A week ago we attended two inspiring events at MVS Studios: a reading by Claudette Ortiz Franzoy from her new book and the annual benefit for J. Paul Taylor Academy.
Claudette is a fine writer and we love J. Paul.
Common Ground, is a collection of Claudette's Sun-News columns about life in the Hatch Valley. Claudette is the best columnist I've seen at the paper. The book reminds me why.
It's a very human, personal collection. She makes some perceptive observations, but always in the context of her village, her valley.
The reading was fun. She reads as if she were telling us a story around a table in the Pepper Pot. Flipping to one column she's marked, she exults “Oh, this was a difficult time!” or “Arturo, remember . . .”
Here is an excellent writer who happens to live in a place most of the world has never heard of. In an old-fashioned community, a network of inter-connected families up and down the valley, many earning their livings from the Earth. A true community the like of which most of us will not experience.
She is candid, even where it hurts. Two columns deal with the rape of a middle-aged woman named Claudette. She writes of the rape openly, candidly. Her unique take on the situation had so struck me as I read them that I marked the pages to share. Describing a difficult personal experience, she retained perspective to portray everyone fairly and with empathy.
After reading a short passage, Claudette revealed that other, younger women had been raped, presumably by the same man before he was caught, and that her candor and openness may have helped them deal with the trauma, helped them speak up.
She sees her village as one who is embedded in it by a strong web of family and friends and by the years. But she was also a successful journalist Wyoming. She has the journalist's eye for detail, and the poet's skill in selecting which details will pull more than their weight in a short portrait of a man, a woman, a situation.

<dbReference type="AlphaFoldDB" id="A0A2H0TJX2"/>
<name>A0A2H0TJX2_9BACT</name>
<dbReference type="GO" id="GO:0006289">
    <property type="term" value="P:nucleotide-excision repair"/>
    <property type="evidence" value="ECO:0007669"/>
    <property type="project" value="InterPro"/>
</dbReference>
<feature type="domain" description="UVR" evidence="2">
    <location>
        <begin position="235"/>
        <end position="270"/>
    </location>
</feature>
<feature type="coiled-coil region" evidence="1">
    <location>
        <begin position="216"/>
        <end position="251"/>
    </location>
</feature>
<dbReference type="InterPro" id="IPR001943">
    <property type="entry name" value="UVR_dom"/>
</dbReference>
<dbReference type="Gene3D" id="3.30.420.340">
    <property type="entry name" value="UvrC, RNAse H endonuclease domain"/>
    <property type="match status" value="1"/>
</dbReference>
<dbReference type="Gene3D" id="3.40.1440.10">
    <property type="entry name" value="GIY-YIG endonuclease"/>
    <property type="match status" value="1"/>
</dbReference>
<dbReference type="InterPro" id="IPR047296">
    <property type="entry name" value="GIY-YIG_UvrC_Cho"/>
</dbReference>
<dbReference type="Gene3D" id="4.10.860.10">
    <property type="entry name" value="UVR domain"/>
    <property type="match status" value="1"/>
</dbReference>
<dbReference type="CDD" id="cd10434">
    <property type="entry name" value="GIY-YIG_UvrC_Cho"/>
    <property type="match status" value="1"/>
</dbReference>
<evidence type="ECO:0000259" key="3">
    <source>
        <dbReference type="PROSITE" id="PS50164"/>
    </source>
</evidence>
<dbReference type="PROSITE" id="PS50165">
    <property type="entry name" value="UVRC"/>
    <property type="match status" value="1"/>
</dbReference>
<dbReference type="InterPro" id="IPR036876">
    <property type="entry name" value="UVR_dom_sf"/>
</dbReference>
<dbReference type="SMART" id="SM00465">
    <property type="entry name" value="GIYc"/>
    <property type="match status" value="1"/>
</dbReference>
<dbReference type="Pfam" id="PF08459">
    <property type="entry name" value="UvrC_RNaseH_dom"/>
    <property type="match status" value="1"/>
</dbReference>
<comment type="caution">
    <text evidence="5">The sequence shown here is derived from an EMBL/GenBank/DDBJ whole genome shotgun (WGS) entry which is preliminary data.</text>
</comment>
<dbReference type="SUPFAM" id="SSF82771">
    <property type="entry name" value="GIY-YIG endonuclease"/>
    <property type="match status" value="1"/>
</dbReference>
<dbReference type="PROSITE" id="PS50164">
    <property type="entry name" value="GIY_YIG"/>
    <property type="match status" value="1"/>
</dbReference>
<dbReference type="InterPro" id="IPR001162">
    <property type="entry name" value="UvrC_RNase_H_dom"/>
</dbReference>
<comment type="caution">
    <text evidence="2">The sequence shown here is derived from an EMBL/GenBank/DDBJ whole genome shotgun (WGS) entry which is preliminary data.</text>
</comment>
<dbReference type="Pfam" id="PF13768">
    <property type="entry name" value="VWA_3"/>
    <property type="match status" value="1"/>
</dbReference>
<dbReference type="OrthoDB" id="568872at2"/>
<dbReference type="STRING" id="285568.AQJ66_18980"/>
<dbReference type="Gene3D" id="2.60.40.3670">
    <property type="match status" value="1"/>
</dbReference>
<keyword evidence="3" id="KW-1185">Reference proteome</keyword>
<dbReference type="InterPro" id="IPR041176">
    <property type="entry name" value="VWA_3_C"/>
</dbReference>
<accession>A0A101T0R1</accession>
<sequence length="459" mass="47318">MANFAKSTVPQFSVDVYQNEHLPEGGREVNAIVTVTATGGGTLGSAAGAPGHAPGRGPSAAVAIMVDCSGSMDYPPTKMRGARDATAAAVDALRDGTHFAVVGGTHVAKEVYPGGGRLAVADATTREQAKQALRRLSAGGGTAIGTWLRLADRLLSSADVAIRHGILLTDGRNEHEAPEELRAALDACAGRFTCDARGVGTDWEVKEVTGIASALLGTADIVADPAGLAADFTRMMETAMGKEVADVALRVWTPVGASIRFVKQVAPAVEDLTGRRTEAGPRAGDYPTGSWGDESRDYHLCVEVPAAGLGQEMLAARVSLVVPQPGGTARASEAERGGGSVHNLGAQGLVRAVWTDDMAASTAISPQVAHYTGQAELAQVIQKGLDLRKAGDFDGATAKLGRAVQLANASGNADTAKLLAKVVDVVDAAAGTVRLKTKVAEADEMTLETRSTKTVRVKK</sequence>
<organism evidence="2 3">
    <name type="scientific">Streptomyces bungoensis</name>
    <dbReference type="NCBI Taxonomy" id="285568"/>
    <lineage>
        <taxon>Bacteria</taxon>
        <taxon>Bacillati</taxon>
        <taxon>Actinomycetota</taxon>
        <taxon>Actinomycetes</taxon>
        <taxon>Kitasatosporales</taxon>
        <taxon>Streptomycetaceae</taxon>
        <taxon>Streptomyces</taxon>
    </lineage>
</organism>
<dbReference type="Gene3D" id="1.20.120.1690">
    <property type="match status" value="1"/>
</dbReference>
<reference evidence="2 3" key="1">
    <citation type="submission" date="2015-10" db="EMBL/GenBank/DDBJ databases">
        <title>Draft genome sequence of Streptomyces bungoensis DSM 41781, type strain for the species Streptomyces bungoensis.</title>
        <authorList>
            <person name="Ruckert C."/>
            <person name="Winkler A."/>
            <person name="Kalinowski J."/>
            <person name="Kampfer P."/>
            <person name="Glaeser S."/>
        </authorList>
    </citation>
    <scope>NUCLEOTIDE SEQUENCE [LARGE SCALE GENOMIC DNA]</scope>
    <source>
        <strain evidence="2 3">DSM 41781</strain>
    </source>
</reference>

I recommend the book highly. The $15 price goes to the Hatch Library, to help educate and inspire future Hatchlings.
Claudette will read again on Saturday morning, May 30 at Coas Books, 10-12.
At last year's JPTA benefit I'd shot photographs of Paul and of the young students in Mexican dress dancing in the street.
This year I arrived early and wandered through the Studio. The silent auction featured marvelous, colorful bowls, made by Russell Mott after Kate has placed on them images drawn by the kids.
What fascinated me were three dozen small framed self-portraits hanging together on one wall.
The 4th and 5th graders varied in their artistic skills, but each portrayed not only a face but the fears and feelings behind it. This boy's head a bit misshapen but with a mischievous and defiant look, that boy jaunty and a bit cool. Girls who supposed themselves women already and pretty; girls who seemed modestly courteous and neat; and girls whose faces seemed to express the terror of being ten, in a confusing world and a clique-ish school.
Undoubtedly I read more in them than was there. But each had captured some essence. I wished I knew the kids and could watch how closely their growth over decades would match that essence.
I think the portraits also spoke to me of the creative spirit, in ways I haven't yet translated into words. I spent more money than I should have, so that they could keep speaking to me from the wall as I write.
[The column above appeared in the Las Cruces Sun-News this morning, Sunday, 10 May.]